Two of my independent journalism colleagues asked me from Havana about corruption in Spain and in particular the cases of Iñaki Urdangarin, son-in-law of King Juan Carlos, and Luis Barcenas, former treasurer of the Peoples Party and former senator from that political group, which seems to be in jeopardy after the discovery of their Swiss bank accounts.
Both colleagues explain to me that the official press in Cuba is highlighting the Barcenas case as a symbol of corruption of the governing party which, according to them, shows the cynicism of the Island mandarins, who have spread corruption and poverty as a way of life and their domination over the island they alone have governed since 1959.
As I already said to these friends, I just said that Barcenas and Urdangarin are two examples of a phenomenon that comes from Spain’s past and seems to multiply with the economic, social and ethical crisis. In the area of the politics of budget cuts, the millions of unemployed, the public protests and the expressions of uncertainty aired in the press to report with precision the more than 200 directors processed by the courts for defrauding their electors in four districts in the country. At bottom there are the structural problems that threaten democracy and the need for reforms to lead the nation toward a state of social well-being.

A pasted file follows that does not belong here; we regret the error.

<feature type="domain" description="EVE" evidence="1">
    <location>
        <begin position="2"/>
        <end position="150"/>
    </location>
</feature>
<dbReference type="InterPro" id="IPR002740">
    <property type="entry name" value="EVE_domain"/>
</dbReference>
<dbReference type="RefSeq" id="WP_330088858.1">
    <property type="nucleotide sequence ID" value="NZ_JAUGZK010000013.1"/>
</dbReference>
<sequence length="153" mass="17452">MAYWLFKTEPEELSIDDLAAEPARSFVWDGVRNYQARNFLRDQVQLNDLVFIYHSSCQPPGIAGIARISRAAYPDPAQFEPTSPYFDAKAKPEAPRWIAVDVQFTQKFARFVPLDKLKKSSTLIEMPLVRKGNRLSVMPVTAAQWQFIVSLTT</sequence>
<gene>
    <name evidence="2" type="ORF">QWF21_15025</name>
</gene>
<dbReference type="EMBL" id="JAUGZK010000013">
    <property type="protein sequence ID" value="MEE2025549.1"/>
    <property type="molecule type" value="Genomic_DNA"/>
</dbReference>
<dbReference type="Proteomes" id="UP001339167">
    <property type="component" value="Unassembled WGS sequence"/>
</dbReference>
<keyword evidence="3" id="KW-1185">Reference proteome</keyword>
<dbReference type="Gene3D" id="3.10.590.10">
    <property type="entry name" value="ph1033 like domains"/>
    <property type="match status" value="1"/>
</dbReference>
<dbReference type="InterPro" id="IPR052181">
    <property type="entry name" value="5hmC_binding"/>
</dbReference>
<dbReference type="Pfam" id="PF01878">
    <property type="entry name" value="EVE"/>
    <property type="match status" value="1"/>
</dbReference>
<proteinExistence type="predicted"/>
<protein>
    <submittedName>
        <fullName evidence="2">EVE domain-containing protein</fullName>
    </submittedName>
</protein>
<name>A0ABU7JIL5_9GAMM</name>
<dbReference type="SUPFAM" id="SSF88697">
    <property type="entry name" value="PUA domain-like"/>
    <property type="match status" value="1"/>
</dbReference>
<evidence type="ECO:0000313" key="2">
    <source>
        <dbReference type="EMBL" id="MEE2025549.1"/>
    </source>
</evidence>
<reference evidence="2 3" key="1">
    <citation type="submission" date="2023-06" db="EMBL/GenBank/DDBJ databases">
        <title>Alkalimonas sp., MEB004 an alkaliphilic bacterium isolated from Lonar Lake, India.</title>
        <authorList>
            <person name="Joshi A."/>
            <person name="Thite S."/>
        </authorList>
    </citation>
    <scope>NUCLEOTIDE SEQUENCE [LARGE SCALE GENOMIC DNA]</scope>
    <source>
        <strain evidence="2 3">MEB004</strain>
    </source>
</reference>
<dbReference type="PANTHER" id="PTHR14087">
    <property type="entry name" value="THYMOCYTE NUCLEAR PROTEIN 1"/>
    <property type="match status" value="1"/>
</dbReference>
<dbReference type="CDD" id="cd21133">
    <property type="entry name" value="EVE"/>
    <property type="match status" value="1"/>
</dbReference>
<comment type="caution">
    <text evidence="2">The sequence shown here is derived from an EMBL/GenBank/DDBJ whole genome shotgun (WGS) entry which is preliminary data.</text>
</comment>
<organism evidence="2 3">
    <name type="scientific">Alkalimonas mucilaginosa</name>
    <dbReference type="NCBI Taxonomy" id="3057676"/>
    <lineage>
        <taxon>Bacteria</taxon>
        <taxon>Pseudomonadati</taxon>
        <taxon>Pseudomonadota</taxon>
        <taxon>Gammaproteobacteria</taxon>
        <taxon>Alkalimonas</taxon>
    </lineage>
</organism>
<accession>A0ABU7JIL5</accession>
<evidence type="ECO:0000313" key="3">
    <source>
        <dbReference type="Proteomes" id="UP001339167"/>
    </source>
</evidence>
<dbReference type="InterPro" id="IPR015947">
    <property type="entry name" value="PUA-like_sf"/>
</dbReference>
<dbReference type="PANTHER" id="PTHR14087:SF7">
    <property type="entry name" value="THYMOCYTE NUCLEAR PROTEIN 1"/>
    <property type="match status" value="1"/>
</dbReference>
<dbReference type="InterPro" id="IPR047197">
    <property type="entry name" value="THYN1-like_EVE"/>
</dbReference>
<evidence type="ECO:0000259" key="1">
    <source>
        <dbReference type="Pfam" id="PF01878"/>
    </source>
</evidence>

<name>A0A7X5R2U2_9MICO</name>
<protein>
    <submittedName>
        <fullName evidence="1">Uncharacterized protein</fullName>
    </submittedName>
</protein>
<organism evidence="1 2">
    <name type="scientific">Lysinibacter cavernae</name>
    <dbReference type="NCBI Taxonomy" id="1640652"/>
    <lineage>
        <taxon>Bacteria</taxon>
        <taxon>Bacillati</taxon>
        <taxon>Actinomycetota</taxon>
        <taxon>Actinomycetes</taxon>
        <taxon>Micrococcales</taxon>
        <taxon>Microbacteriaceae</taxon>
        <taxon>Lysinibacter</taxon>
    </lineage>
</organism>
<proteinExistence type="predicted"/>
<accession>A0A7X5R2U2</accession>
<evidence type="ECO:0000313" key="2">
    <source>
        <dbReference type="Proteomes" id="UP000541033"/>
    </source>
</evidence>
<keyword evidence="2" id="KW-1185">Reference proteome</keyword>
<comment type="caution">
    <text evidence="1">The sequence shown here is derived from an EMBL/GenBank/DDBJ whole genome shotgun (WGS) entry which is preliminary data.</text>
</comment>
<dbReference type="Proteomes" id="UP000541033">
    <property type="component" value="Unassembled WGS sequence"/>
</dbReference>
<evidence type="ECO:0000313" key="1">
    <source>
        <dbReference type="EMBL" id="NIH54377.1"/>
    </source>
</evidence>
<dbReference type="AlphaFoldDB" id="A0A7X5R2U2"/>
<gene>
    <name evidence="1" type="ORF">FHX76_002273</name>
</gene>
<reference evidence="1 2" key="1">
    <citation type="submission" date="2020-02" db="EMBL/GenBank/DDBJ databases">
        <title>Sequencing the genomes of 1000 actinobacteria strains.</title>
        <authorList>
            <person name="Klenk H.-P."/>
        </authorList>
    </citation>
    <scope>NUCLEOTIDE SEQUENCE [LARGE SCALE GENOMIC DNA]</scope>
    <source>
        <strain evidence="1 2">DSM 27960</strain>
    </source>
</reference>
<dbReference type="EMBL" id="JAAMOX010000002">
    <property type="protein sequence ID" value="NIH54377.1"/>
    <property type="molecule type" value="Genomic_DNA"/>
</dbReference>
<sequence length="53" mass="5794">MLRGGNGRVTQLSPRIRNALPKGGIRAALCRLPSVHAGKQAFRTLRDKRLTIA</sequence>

They are investigating the King’s son-in-law for appropriating money obtained from promoting sporting events in Palma de Mallorca. Luis Barcenas, who admitted having 38 million euros in Switzerland, on charges of bribery, tax evasion, and defrauding the public treasury. The judge is looking for the origin of so much money and the patronage implications of this conspirator in a melodrama that, along with stealing from the party, is in the public eye.
I made it clear to my friends that Spain has problems and is a difficult country to govern, like others in the European Mediterranean basin. In Spain, however, they air their dirty laundry and expose the politicians who forget their commitments to the voters and focus on their personal enrichment. Luis Barcenas, alias “the bastard,” is one example.
March 4 2013